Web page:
Thing 20 Podcasts

Go podcast crazy!
Confession time...I don't really listen to podcasts! Oops... however I'm hoping I will inspire myself while researching for this week's Thing 20. I might even have a go at creating one, though alas my media career floundered on the fact that I am neither graced with a voice for radio or a face for tv.  

So the basics.  

What makes a voice recording a podcast? 

Despite many audio and visual sources being available on the internet, the term podcast really only comes into play when that content can be subscribed to or syndicated, or downloaded automatically (e.g. via RSS) when new content becomes available.

Podcasts can be listened to via your PC or downloaded onto your smartphone or ipod/mp3 player. If you are an Apple user then there are thousands to choose from on iTunes or iTunesU which contains a City University, London guide to podcasting; if you want help in creating your own. For those visual learners out there, here's a Common Craft YouTube clip on Podcasting:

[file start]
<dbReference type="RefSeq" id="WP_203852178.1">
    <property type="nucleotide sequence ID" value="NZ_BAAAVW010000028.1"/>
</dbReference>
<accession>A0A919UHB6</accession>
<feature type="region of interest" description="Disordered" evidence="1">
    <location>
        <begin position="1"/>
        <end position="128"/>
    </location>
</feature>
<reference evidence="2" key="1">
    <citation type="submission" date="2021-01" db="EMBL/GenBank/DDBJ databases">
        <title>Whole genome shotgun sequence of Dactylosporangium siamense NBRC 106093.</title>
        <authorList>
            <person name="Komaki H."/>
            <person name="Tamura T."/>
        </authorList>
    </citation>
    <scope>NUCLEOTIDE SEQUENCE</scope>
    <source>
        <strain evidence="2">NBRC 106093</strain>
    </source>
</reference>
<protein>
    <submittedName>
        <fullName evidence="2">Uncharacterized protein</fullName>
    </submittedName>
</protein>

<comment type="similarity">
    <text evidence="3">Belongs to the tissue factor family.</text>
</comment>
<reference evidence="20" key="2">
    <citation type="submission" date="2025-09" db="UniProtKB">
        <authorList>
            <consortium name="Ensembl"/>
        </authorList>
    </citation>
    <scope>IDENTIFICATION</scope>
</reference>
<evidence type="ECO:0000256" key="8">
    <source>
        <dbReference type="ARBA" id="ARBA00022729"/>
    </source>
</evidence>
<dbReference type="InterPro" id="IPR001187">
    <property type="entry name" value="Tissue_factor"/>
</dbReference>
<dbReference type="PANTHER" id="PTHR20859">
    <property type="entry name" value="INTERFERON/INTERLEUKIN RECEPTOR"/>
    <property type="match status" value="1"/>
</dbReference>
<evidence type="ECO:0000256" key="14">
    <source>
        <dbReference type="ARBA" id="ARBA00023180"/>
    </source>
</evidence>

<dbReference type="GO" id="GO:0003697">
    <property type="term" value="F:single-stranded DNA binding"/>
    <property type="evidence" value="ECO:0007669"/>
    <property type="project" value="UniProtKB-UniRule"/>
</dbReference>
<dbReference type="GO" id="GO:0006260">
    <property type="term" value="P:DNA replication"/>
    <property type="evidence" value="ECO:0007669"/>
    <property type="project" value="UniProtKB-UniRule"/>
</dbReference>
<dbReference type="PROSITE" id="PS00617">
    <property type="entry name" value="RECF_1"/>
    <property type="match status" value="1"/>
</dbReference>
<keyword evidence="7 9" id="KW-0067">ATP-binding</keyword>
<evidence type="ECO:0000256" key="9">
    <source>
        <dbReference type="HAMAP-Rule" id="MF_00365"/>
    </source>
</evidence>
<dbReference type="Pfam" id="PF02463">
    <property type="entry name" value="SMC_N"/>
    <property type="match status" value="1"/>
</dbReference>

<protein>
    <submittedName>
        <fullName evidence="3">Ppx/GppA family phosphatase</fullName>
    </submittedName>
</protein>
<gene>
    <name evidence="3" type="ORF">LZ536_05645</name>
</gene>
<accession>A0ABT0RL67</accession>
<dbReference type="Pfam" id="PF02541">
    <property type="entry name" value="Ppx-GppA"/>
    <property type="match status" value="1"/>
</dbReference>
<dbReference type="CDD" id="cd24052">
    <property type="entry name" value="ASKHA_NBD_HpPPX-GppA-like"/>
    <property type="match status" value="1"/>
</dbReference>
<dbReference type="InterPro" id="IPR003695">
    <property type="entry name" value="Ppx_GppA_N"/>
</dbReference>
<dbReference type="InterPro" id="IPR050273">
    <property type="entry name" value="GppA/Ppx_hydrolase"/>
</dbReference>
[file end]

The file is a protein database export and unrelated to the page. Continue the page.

So how do I find podcasts that interest me?
You can use one of the podcast directories (PodcastAlley or the wonderfully named Podcast Ferret ) or take a look at podcastnation where you can submit your own. A quick straw poll of colleagues highlighted the following but of course there are many library-related ones available if you're feeling swotty.

BBC has loads - Radio 3 Composer of the Week
Melvyn Bragg's In Our Time
Joshua Rozenberg's Law in Action
Dilbert Animated Cartoons
Alexander McCall Smith's online novel Corduroy Mansions(Telegraph)
David Mitchell's Soapbox (Guardian)
National Gallery monthly

Library ones